Kaavaalaa, lyrics, Tamil Telugu
‘Vaa Nu Kavalaiya Nu’ has a sprinkling of English words besides Telugu and Tamil.

Kaavaalaa: Viral song from Jailer latest to try mish-mash of languages

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The latest chartbuster ‘Kaavalaa’ sung by Shilpa Rao from Rajnikanth’s ‘Jailer’ has people of all ages grooving to the steps of this foot-tapping, vibrant song set against a tribal background. The song is everywhere and reels are being furiously churned out, as people are desperately trying to imitate Tamanaah’s hook step in the song, while others are making more tongue-in-cheek rip-offs.

This frenzy seems similar to what ‘Oo Antava’, ‘Arabic Kuthu’, ‘Saami Saami’ or even for that matter the Oscar winning ‘Naatu Naatu’ whipped up in the country.

But, what stands out about these viral dance numbers are the lyrics. Usually, the songs are often sung in a mish-mash of languages leaving the listener foxed. What do these lyrics really mean? A question to which there is no answer.

‘Kaavalaa’ happens to be composed with a mix of Telugu and Tamil lyrics, while ‘Arabic Kuthu’ from Vijay’s ‘Beast’, had Arabic words stitched together with Tamil and English lyrics. While Sivakarthikeyan’s ‘Don’ boasts of a Tamil dance number, which is innovatively called ‘Jalabulajangu’. Sung by Anirudh, it has a Hindi stanza that suddenly pops up:

Aavo Bhai Dosta Aayega Aayega
Bad Vibeu Jaldi Jaayega Jaayega
Hey Jaayega
Amuku Dumuku Amaal Dumaal

Also read: Rajinikanth’s Jailer set for Aug 10 release: Why it’s such a big film for Tamil superstar

But, the hero Sivakarthikeyan is clearly having fun and no one is listening to the lyrics set to a thundering, fun beat. ‘Jalabulajangu’ also deploys a kind of English, which for some unfathomable reason has words ending with a ‘u’. The lyrics talk about a ‘Thug life la kingu, Don Settingu, Hey Jinukunaa Jingu, Our age yo youngu…’ Sure to get an English linguist in a twist.

Blend of languages

Meanwhile, there is ‘Arabic Kuthu’, the lyrics of which are penned by none other than actor/lyricist SivaKarthikeyan, and sung by Anirudh Ravichander and Jonita Gandhi. It is a blend of Arabic, Tamil and English words. So, besides the liberal sprinkling of the common Arabic word, Habibi (love, my dear one), it has alliterative stanzas like ‘Holi Holi Pakathula Sirikkum Rangoli, Jolly Jolly Vekkathula Mayangura Doli’ (Holi holi, near me a laughing rangoli, jolly shy melting doll) and rounds up with an English-Tamil stanza which goes like this: ‘Oh Cutie Nee Sweetie, Un Beauty Adhil Mati, Na Mellamma Mellamma Gali’.

So, what can be the muse for these lyrics? Lyricist Arun Kamaraja explained in an interview that he had stumbled upon the word Kaavaalaa from a Telugu song and found the word catchy enough to title his dance number in ‘Jailer’.

So, ‘Kaavaalaa’ which is also known as ‘Vaa Nu Kavalaiya Nu’ has a sprinkling of English words besides Telugu and Tamil, goes like this: Ra Yeb Ravellam ‘Long’ Avudhey, ‘Robbery’ ku Ra Ve Ra Ve, Ra Nee Pathaley Thee Avudhey, Thee Pidikka Ravaiya Ve. (Come my love, let’s stay long till morning, We’re like a robbery, come, my love, come, my love. When I see you I become fire, shall I ignite the fire my love?)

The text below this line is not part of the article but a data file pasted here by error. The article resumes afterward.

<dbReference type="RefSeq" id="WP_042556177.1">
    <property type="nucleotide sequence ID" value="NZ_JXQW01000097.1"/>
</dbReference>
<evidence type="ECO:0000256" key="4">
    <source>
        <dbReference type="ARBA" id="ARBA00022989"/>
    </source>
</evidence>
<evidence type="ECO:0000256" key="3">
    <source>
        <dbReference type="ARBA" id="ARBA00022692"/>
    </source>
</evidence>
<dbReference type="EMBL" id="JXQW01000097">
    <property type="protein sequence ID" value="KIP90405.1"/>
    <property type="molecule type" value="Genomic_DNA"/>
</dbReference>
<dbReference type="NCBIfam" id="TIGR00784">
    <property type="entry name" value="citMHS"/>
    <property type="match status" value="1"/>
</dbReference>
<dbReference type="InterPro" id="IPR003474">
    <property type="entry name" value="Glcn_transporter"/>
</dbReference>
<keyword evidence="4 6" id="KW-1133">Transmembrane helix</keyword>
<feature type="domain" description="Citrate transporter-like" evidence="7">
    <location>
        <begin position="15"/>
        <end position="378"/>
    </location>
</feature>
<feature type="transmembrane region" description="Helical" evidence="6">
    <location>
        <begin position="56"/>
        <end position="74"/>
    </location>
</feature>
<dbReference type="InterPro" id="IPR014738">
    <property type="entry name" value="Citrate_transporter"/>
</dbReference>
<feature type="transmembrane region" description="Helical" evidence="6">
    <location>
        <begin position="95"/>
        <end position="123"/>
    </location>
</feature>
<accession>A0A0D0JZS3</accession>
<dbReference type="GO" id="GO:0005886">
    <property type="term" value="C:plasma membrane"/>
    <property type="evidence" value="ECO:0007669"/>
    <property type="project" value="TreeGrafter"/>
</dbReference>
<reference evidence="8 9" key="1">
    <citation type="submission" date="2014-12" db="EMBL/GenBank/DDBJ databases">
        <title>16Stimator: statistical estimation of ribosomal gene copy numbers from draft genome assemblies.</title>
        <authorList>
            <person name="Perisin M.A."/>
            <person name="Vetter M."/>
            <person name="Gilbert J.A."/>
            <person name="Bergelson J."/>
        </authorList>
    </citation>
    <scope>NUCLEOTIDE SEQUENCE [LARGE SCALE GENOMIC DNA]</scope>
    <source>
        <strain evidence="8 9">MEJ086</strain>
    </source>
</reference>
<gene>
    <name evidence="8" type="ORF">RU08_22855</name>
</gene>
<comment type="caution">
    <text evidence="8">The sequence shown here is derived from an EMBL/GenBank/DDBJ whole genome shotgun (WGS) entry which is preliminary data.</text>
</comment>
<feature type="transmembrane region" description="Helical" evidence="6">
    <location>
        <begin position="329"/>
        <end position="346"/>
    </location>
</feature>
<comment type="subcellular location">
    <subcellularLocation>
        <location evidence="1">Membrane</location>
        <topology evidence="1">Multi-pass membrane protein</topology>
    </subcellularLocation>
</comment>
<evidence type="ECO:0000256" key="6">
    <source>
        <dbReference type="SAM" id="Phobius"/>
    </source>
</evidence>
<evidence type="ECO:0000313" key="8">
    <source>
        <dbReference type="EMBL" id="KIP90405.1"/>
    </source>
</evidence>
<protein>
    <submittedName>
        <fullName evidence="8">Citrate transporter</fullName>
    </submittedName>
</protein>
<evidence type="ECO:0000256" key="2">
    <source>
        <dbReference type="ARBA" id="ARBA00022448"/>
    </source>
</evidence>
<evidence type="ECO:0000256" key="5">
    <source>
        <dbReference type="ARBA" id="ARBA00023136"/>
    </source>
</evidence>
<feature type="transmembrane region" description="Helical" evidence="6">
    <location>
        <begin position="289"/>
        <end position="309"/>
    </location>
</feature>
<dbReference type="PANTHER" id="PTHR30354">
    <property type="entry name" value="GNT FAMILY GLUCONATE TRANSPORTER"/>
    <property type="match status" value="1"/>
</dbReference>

Also read: Rajinikanth, Tamannaah Bhatia wrap filming of Jailer

In the 2012 Tamil movie ‘Nanban’, (a remake of the super hit ‘3 Idiots’), in the song ‘Asku Laska’, the chorus featured the word love from multiple foreign languages and they were all just strung together in a stanza! Asku is love in Turkish, Laska is love in Slovakia, and then there’s Aii in Chinese, cinth cintha in Malay, meile in Lithunian, premam in Malayalam and ishatam in Telugu and they all featured in the song. Talk about one world and that’s our Tamil dance numbers!

‘Ramaiya Vastavaiya’, the pioneer

Weaving in different languages in songs is not a new trend in Indian cinema. It goes back to the time ‘Ramaiya Vastavaiya’ was sung in the Hindi film, Raj Kapoor’s ‘Shree 420’ back in 1955. In the pan-Indian filmmaker Mani Ratnam’s Hindi movie ‘Dil Se’, he famously weaved in Malayalam lyrics in his popular hit number, ‘Jiya Jale’.

The Malayalam lyrics went like this: ‘Punjirithanji konjikko, Munthiri muththoli chindhikko, Vanjani varna chundhari vaavae,Thaanginnakkath thakadhimiyaadum thanganilaavae hoi’ (Give me a beautiful smile, Steal sweet kisses from me, Oh my beautiful girl,
Oh the dancing moonlight, Give me a beautiful smile)

In ‘English Vinglish’, the song ‘Navrai Majhi’ has a happy mix of Marathi, Hindi and English. The song starts with the line ‘Navrai majhi ladachi ladachi ga’ which means ‘My bride, dance joyfully’. So, ‘Kaavaalaa’ is not dancing to any new tune, it seems. It is just driving home the point that our film songs merrily see no borders.

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